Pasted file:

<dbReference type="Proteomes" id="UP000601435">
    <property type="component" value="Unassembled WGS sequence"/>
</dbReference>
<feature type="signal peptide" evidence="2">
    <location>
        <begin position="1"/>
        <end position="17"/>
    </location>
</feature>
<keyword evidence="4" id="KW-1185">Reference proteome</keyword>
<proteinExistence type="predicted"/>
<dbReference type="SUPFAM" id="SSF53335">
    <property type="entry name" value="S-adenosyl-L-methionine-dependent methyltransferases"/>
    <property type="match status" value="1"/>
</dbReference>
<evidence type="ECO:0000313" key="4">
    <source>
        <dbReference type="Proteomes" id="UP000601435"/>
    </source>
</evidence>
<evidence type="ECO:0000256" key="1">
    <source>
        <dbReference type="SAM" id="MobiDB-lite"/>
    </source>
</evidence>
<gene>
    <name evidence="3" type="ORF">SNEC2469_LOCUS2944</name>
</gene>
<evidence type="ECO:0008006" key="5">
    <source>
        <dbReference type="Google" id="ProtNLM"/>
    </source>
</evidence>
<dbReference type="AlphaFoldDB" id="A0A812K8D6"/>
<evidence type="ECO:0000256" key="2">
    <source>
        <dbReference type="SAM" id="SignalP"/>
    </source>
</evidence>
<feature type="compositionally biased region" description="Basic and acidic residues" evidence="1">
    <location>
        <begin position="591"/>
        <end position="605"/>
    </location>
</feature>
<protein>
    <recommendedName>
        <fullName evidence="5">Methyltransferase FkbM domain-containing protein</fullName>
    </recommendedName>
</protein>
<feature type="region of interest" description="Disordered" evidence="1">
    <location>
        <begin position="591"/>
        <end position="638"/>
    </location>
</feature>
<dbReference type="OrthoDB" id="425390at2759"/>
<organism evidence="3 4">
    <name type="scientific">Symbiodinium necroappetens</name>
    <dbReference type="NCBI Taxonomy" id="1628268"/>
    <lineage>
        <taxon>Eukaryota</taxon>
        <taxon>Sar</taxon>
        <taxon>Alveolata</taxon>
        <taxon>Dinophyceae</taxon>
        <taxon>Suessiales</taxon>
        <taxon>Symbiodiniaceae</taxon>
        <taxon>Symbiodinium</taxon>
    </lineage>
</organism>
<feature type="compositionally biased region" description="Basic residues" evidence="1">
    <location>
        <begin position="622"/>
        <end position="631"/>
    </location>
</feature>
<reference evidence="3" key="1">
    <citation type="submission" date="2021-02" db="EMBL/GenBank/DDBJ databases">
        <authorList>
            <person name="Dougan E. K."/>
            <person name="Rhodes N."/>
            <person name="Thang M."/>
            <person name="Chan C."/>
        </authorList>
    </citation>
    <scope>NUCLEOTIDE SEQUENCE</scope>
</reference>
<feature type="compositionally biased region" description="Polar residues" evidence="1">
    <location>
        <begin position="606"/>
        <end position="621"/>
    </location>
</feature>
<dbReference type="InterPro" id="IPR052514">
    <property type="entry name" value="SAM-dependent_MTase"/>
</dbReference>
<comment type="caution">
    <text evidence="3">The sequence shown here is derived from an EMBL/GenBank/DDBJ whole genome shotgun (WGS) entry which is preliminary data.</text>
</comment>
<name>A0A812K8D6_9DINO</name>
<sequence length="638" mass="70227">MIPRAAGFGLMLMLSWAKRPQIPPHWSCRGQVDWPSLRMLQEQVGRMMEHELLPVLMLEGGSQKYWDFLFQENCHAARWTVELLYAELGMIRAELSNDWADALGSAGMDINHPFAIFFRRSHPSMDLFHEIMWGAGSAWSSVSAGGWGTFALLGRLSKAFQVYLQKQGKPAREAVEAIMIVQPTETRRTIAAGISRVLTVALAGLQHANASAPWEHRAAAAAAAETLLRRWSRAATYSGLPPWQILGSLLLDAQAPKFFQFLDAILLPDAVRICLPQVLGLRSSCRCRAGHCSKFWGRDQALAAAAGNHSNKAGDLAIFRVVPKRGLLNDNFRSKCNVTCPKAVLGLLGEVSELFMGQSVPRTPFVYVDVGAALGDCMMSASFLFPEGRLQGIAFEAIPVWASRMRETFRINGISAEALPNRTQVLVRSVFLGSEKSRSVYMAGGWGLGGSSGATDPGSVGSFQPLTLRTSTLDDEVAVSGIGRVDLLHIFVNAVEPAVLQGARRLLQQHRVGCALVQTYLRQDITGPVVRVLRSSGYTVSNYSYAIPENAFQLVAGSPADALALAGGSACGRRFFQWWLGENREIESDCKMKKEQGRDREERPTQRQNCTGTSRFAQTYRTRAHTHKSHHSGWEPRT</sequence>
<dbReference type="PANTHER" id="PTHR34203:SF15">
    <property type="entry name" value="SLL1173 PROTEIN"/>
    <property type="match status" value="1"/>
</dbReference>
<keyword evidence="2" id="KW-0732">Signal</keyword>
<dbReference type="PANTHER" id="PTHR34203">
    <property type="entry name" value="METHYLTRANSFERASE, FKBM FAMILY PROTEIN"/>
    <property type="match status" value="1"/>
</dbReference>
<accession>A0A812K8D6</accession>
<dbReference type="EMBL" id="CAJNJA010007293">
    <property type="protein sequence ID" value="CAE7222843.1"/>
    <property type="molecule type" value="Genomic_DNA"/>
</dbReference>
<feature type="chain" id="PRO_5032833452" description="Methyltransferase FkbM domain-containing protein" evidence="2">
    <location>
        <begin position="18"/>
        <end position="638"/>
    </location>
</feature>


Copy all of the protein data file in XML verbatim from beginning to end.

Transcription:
<dbReference type="Proteomes" id="UP000601435">
    <property type="component" value="Unassembled WGS sequence"/>
</dbReference>
<feature type="signal peptide" evidence="2">
    <location>
        <begin position="1"/>
        <end position="17"/>
    </location>
</feature>
<keyword evidence="4" id="KW-1185">Reference proteome</keyword>
<proteinExistence type="predicted"/>
<dbReference type="SUPFAM" id="SSF53335">
    <property type="entry name" value="S-adenosyl-L-methionine-dependent methyltransferases"/>
    <property type="match status" value="1"/>
</dbReference>
<evidence type="ECO:0000313" key="4">
    <source>
        <dbReference type="Proteomes" id="UP000601435"/>
    </source>
</evidence>
<evidence type="ECO:0000256" key="1">
    <source>
        <dbReference type="SAM" id="MobiDB-lite"/>
    </source>
</evidence>
<gene>
    <name evidence="3" type="ORF">SNEC2469_LOCUS2944</name>
</gene>
<evidence type="ECO:0008006" key="5">
    <source>
        <dbReference type="Google" id="ProtNLM"/>
    </source>
</evidence>
<dbReference type="AlphaFoldDB" id="A0A812K8D6"/>
<evidence type="ECO:0000256" key="2">
    <source>
        <dbReference type="SAM" id="SignalP"/>
    </source>
</evidence>
<feature type="compositionally biased region" description="Basic and acidic residues" evidence="1">
    <location>
        <begin position="591"/>
        <end position="605"/>
    </location>
</feature>
<protein>
    <recommendedName>
        <fullName evidence="5">Methyltransferase FkbM domain-containing protein</fullName>
    </recommendedName>
</protein>
<feature type="region of interest" description="Disordered" evidence="1">
    <location>
        <begin position="591"/>
        <end position="638"/>
    </location>
</feature>
<dbReference type="OrthoDB" id="425390at2759"/>
<organism evidence="3 4">
    <name type="scientific">Symbiodinium necroappetens</name>
    <dbReference type="NCBI Taxonomy" id="1628268"/>
    <lineage>
        <taxon>Eukaryota</taxon>
        <taxon>Sar</taxon>
        <taxon>Alveolata</taxon>
        <taxon>Dinophyceae</taxon>
        <taxon>Suessiales</taxon>
        <taxon>Symbiodiniaceae</taxon>
        <taxon>Symbiodinium</taxon>
    </lineage>
</organism>
<feature type="compositionally biased region" description="Basic residues" evidence="1">
    <location>
        <begin position="622"/>
        <end position="631"/>
    </location>
</feature>
<reference evidence="3" key="1">
    <citation type="submission" date="2021-02" db="EMBL/GenBank/DDBJ databases">
        <authorList>
            <person name="Dougan E. K."/>
            <person name="Rhodes N."/>
            <person name="Thang M."/>
            <person name="Chan C."/>
        </authorList>
    </citation>
    <scope>NUCLEOTIDE SEQUENCE</scope>
</reference>
<feature type="compositionally biased region" description="Polar residues" evidence="1">
    <location>
        <begin position="606"/>
        <end position="621"/>
    </location>
</feature>
<dbReference type="InterPro" id="IPR052514">
    <property type="entry name" value="SAM-dependent_MTase"/>
</dbReference>
<comment type="caution">
    <text evidence="3">The sequence shown here is derived from an EMBL/GenBank/DDBJ whole genome shotgun (WGS) entry which is preliminary data.</text>
</comment>
<name>A0A812K8D6_9DINO</name>
<sequence length="638" mass="70227">MIPRAAGFGLMLMLSWAKRPQIPPHWSCRGQVDWPSLRMLQEQVGRMMEHELLPVLMLEGGSQKYWDFLFQENCHAARWTVELLYAELGMIRAELSNDWADALGSAGMDINHPFAIFFRRSHPSMDLFHEIMWGAGSAWSSVSAGGWGTFALLGRLSKAFQVYLQKQGKPAREAVEAIMIVQPTETRRTIAAGISRVLTVALAGLQHANASAPWEHRAAAAAAAETLLRRWSRAATYSGLPPWQILGSLLLDAQAPKFFQFLDAILLPDAVRICLPQVLGLRSSCRCRAGHCSKFWGRDQALAAAAGNHSNKAGDLAIFRVVPKRGLLNDNFRSKCNVTCPKAVLGLLGEVSELFMGQSVPRTPFVYVDVGAALGDCMMSASFLFPEGRLQGIAFEAIPVWASRMRETFRINGISAEALPNRTQVLVRSVFLGSEKSRSVYMAGGWGLGGSSGATDPGSVGSFQPLTLRTSTLDDEVAVSGIGRVDLLHIFVNAVEPAVLQGARRLLQQHRVGCALVQTYLRQDITGPVVRVLRSSGYTVSNYSYAIPENAFQLVAGSPADALALAGGSACGRRFFQWWLGENREIESDCKMKKEQGRDREERPTQRQNCTGTSRFAQTYRTRAHTHKSHHSGWEPRT</sequence>
<dbReference type="PANTHER" id="PTHR34203:SF15">
    <property type="entry name" value="SLL1173 PROTEIN"/>
    <property type="match status" value="1"/>
</dbReference>
<keyword evidence="2" id="KW-0732">Signal</keyword>
<dbReference type="PANTHER" id="PTHR34203">
    <property type="entry name" value="METHYLTRANSFERASE, FKBM FAMILY PROTEIN"/>
    <property type="match status" value="1"/>
</dbReference>
<accession>A0A812K8D6</accession>
<dbReference type="EMBL" id="CAJNJA010007293">
    <property type="protein sequence ID" value="CAE7222843.1"/>
    <property type="molecule type" value="Genomic_DNA"/>
</dbReference>
<feature type="chain" id="PRO_5032833452" description="Methyltransferase FkbM domain-containing protein" evidence="2">
    <location>
        <begin position="18"/>
        <end position="638"/>
    </location>
</feature>